One of the most common questions people ask is how changing their budget will affect their data. There are a few ways to look at this question to get an answer.
The first place to examine is your Impression Share Lost Due to Budget. This is also known is Lost IS (budget). If your impression share loss due to budget is 0%, then changing your budget won’t get you any more traffic.
If you see the ‘Limited by budget’ in your Google Ads account, then you can get some details from the search engine:
Click on the graph icon, and you’ll be presented with a chart that shows you the changes to CPC and cost. Unfortunately, even when you are bidding by target CPA, you often won’t get a good idea of the conversion changes.
Working with Lost IS Budget Projections
What the budget projections will give you is a change to clicks, cost, and average CPC as you change your budget. You can’t easily see changes to conversions and other data using the interface data.
Using your Lost Impression (budget) data, you can create your projections in 1 of 2 ways:
- Download the campaign data into a spreadsheet program. Use the Lost IS budget as the percentage of additional available budget you can spend. Then take that number and use it as a multiplier to create your own spend, conversions, and click projections.
- If you are using a recommendation engine, such as Adalysis, then you can use the budget projection tool to see a built-in graph for all your budgets (campaign or shared budgets) that will show you the projections based upon this math, so you don’t have to work it out for yourself.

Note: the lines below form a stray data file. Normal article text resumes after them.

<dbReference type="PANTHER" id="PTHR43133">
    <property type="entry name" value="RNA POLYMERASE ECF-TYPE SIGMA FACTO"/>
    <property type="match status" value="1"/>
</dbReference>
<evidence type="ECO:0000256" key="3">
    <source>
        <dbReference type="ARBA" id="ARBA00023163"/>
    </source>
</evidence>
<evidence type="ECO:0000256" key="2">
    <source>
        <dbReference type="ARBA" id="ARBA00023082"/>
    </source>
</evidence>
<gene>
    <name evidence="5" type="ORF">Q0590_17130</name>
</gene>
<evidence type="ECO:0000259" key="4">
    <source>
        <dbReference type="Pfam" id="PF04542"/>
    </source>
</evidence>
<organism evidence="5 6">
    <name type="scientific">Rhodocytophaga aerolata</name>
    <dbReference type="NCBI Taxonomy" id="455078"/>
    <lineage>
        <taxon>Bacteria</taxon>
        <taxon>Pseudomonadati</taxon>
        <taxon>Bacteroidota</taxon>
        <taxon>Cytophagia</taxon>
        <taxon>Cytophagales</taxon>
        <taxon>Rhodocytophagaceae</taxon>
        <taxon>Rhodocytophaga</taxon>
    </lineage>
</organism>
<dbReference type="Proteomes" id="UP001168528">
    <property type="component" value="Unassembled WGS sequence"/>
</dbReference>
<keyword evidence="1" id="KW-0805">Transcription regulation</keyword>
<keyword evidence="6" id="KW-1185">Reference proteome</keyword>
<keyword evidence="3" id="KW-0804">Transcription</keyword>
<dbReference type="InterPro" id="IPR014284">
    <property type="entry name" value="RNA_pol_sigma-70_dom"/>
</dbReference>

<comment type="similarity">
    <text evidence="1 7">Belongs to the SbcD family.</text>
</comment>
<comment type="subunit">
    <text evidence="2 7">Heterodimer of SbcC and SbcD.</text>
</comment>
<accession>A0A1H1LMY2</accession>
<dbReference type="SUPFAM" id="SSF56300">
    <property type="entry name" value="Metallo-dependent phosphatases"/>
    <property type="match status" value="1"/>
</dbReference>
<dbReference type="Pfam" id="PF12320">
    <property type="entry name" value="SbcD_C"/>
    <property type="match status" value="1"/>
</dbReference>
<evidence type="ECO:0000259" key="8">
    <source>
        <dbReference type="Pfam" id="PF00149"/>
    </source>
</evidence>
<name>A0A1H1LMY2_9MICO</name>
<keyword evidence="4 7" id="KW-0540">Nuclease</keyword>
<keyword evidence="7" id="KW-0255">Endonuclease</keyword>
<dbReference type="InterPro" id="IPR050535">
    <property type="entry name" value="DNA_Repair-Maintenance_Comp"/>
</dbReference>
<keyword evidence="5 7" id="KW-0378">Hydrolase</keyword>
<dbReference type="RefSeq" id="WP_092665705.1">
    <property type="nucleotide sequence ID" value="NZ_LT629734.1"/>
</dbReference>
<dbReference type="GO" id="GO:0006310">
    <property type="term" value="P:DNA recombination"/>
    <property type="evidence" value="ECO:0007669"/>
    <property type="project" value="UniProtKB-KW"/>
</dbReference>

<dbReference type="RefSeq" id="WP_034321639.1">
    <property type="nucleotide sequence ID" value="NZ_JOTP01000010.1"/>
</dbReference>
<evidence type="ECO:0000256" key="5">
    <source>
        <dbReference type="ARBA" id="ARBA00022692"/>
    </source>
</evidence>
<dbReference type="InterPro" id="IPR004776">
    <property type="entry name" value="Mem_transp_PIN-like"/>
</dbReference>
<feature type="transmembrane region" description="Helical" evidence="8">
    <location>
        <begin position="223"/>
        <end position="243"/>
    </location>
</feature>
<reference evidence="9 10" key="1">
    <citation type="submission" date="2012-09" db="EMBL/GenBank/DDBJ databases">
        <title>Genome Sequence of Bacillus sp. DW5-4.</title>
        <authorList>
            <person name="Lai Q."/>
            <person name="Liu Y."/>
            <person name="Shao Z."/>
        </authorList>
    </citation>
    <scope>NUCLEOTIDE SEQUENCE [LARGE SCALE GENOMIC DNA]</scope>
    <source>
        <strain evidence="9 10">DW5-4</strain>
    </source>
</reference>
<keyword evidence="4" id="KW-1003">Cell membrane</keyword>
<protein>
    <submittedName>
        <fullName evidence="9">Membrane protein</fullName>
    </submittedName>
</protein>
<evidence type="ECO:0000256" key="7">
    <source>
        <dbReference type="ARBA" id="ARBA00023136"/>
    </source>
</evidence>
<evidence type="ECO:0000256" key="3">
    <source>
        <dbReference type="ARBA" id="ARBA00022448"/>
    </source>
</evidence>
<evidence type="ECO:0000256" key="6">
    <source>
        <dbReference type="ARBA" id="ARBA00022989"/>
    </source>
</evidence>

Using this type of data projection, you can tell your boss or client what will happen if you change your budget (assuming that a seasonality change won’t dramatically change your search volume).
Use Budget and Spend Trends to Avoid Budget Loss
The other thing that happens is that as you improve your Quality Scores, get higher CTRs on broad match, test ads, and improve your marketing is that you naturally spend more each month as you gather more clicks (and hopefully conversion). Trending your actual spend to your daily budget can help you see when you are capable of getting more clicks than you have budget and can anticipate the need to either increase budget or pause some of your worst performing keywords to push your budget towards your most effective keywords.
For example, in this account, they started in November and didn’t spend their budget. They made some improvements in December and almost spent their budget for the month. In January they increased their budget and due to their improvements, actually exceeded their budget (which Google won’t charge you for) in the month.
Just by watching this trend, they had an idea of when they needed to increase their budgets to capture the additional demand.
“What will happen if we increase our budget to $x” or “What will happen if we raise our budget by 15%” is a common question that can be easily solved by using Lost Impression Share Budget.
If you can’t raise your budget, you might be better served to either pause your worst performing keywords or move budget into campaigns that are limited by budget but have much lower CPAs or higher ROAs, so you make more profit by just manipulating where you spend your budget.
If you can raise your budget, then do a little bit of math for each campaign to ensure you are increasing your budget where you will get the most additional conversions and revenue. It’s a good question, what happens if we change our budget, make sure you give the proper answer by ensuring your budgets are allocated correctly now and that you can project exactly what will happen as you manipulate your budgets to increase profits.